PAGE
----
One of the most overlooked trout/bass lakes along the Oregon coast is Floras Lake located west of Highway 101 in the Langlois area. Covering 250 acres, the lake receives very little fishing pressure and a major reason is that it may be the windiest spot along the entire Oregon coast.
The lake does receive such anadromous fish as salmon and steelhead, but also has fair numbers of cutthroat and rainbow trout. The sleeper fishery is for largemouth bass. The proximity to the ocean somewhat limits bass spawning success, but the scant fishing pressure allows for a relatively strong bass population and the fish tend to be more aggressive than those in more heavily fished lakes.
Small boats can be dumped in just above the New River outlet, but the the main body of the lake is often taken over by windsurfers. A record of 37 miles per hour was set here and there is only about two hundred yards to achieve that speed.
Once you get past the wind surfers, if you started early enough, you may get a temporary respite from the wind as you follow the near east or near shoreline around to the left. There is some wood structure and a few docks in this area and the area fishes fairly well for bass and a decent number of the bass will weigh from three up to at least seven pounds.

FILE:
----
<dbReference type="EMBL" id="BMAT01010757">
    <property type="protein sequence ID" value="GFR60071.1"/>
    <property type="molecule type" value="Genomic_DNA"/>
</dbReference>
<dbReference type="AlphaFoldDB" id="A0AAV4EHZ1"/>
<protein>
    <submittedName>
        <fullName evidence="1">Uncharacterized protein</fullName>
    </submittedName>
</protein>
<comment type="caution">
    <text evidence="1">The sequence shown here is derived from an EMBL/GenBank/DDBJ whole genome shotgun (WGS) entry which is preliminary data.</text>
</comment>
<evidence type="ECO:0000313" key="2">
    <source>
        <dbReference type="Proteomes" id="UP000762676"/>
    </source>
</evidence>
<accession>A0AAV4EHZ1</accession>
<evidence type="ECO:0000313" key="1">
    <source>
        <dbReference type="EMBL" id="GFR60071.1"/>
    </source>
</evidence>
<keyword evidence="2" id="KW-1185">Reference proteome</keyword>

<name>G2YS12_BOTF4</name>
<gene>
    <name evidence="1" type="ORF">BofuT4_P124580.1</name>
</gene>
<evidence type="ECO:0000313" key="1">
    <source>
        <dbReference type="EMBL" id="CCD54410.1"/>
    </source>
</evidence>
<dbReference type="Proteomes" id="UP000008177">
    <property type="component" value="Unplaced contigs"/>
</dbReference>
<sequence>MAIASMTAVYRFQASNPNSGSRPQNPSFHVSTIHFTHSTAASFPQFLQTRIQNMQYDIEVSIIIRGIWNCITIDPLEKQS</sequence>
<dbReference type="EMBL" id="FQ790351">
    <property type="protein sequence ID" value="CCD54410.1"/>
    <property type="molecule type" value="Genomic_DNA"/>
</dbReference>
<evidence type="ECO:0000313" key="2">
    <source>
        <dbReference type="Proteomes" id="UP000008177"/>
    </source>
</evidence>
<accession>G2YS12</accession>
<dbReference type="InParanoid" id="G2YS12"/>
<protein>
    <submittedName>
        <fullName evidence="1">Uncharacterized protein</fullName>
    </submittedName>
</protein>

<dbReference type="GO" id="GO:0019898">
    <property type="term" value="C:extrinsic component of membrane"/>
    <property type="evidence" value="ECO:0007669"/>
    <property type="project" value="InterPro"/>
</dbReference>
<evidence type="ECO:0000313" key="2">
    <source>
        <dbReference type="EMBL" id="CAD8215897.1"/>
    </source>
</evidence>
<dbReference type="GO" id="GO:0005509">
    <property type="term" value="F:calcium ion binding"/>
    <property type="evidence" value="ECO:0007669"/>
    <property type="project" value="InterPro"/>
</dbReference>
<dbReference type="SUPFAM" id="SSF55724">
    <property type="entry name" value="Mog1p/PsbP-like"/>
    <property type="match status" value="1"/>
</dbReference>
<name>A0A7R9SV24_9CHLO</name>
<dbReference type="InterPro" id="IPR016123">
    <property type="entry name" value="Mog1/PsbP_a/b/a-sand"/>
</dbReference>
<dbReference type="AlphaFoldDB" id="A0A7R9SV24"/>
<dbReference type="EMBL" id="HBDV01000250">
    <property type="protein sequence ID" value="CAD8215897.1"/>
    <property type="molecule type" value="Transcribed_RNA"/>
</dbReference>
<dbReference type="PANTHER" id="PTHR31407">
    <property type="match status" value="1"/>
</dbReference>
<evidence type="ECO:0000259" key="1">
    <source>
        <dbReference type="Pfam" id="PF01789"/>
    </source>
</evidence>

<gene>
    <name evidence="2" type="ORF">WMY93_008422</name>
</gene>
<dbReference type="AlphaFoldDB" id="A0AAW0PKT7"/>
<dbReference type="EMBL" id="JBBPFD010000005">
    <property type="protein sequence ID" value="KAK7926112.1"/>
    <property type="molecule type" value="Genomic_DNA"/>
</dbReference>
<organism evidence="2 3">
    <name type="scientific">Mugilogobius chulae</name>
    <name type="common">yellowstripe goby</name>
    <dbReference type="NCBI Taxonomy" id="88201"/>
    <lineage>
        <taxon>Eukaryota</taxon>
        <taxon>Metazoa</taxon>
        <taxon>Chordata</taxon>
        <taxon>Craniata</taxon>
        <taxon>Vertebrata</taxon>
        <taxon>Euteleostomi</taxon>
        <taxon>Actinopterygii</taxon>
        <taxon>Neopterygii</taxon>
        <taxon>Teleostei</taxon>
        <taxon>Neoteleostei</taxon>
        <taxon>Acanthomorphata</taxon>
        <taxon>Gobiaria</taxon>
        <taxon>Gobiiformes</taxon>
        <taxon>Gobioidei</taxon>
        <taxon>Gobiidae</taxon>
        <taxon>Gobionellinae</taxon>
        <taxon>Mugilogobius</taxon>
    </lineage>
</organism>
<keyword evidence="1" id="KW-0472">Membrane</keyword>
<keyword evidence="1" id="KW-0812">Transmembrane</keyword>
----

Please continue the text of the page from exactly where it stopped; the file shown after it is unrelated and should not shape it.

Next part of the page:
There are two winding arms on the north and northwest end of the lake and one would think that these areas would be out of the wind. They sometimes are, but every so often, a strong gust will shoot through these relatively narrow arms and temporarily foul up your casting or fishing.
One unfortunate aspect of the Floras Lake bass fishery is that most of the fishing pressure on the lake is by relatively novice anglers that tend to keep their fish. Never-the-less, the bass fishing on this lake can be very good – if somewhat inconsistent.
The photo below this article is from the author’s first time he fished the lake from a boat and caught largemouths weighing five pounds nine ounces and six pounds two ounces as well as several others weighing more than a pound. Even in that euphoric state, the short trip across the main lake around 11 am was terrifying in a 14-foot boat.